TopRank’s Content Marketing Maturity Model

Have we reached the limits of content marketing?  Is the birth of a trend just now starting to hit the mainstream destined to crash?

Mark Schaefer calls it “content shock,” which comes with an eloquent explanation that boils down to this:

This intersection of finite content consumption and rising content availability will create a tremor I call The Content Shock. In a situation where content supply is exponentially exploding while content demand is flat, we would predict that individuals, companies, and brands would have to “pay” consumers more and more just to get them to see the same amount of content. Read More…

Be Sociable, Share!
Read More

Focusing on a Few 2014 Content Marketing Predictions



by Frank Strong

“Microsoft will buy one, maybe two, media companies in certain industries,” wrote Joe Pulizzi, in CMI post titled 50 Content Marketing Predictions for 2014. “The outcome of these moves will pave the way for further media purchases throughout the year by non-media companies.”

That a tech company would acquire a media company is a bold prediction…until we remember Microsoft has previous experience in a joint venture with NBC and once hired its arch nemesis, Robert Scoble to humanize the company. Seems like a play out of a standard playbook today, except when we remember that Microsoft made those moves as far back as in 2005.  That’s more than an eon in social media time, where we hang on what’s next and too easily forget what happened.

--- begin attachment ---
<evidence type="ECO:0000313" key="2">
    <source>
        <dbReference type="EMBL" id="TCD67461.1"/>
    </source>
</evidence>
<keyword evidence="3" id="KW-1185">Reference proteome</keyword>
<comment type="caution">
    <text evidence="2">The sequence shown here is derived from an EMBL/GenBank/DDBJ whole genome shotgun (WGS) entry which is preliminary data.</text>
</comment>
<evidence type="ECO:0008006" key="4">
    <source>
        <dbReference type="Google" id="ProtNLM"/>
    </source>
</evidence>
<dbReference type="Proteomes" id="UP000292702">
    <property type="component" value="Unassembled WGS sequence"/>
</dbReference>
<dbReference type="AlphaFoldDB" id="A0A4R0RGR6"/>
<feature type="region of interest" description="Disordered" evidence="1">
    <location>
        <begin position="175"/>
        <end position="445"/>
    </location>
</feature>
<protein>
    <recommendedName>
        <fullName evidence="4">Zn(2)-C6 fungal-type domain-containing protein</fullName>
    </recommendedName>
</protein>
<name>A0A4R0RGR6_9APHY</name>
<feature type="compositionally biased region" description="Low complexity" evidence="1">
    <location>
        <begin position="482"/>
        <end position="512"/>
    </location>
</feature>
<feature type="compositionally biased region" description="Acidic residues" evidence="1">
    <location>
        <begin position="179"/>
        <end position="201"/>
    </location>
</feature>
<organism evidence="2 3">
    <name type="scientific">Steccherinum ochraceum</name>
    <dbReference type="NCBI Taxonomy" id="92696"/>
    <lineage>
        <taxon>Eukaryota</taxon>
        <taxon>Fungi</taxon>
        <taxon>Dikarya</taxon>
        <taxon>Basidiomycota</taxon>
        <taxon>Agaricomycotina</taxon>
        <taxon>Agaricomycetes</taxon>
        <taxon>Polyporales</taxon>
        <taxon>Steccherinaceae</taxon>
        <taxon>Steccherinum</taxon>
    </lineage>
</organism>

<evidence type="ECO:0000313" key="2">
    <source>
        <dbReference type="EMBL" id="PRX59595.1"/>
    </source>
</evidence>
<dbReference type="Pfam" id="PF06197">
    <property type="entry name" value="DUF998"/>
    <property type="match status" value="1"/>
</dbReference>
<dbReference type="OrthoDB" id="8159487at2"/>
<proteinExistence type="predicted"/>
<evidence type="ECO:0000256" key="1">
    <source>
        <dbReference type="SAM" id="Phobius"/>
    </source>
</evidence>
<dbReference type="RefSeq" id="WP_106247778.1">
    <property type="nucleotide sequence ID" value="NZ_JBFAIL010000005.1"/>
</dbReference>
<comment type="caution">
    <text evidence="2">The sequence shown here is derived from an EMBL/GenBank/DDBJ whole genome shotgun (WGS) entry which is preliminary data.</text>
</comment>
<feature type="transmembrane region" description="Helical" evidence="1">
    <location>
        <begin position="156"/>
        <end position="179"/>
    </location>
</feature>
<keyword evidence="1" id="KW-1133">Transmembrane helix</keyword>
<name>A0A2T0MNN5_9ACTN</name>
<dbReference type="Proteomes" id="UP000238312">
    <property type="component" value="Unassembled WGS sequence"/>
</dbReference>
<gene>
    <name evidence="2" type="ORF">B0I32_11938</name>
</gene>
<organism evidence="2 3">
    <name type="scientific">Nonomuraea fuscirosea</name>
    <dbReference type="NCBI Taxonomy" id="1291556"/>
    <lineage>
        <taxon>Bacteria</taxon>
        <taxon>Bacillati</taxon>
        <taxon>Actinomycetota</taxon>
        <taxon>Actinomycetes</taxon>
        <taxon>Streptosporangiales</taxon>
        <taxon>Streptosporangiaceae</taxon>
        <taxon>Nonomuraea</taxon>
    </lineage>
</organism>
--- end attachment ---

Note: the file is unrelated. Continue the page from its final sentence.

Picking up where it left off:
As for the longevity of a media company?  Sure the mainstream industry has fallen on hard times, but for technology companies, it could be a saving grace.  We might remember AOL as a cartoonish internet portal, or a once ubiquitous instant messaging service, but AOL News still hauls in more than 50 million viewers a month. Read More…

Be Sociable, Share!
Read More

Building, not Borrowing: What PR is Missing



by Frank Strong

PR lesson fad

A fad is something we already had. Content is no fad.

About a year ago I presented at a hat trick of speaking engagements in the PR industry. These ranged from national professional association – to a regional event produced by a trade publication – to a local event organized by industry peers. What struck me the most was the sociological difference – no two groups were even remotely alike.

These groups fell into what I thought was three broad categories:

a. The lost. This group primarily came from smaller shops – corporate and agency alike. They had no concept for the social web, content or digital marketing. This group literally didn’t know what they didn’t know.

b. The learners.  This group was mixed – people from all walks of life. They were open minded, fully cognizant the dynamics of PR had changed, knew they were behind and were present to catch up.  Every session was filled with people taking furious notes and asking good questions.  There was a sense of urgency in the air and the conference organizers did well to line up excellent sessions. Read More…

Be Sociable, Share!
Read More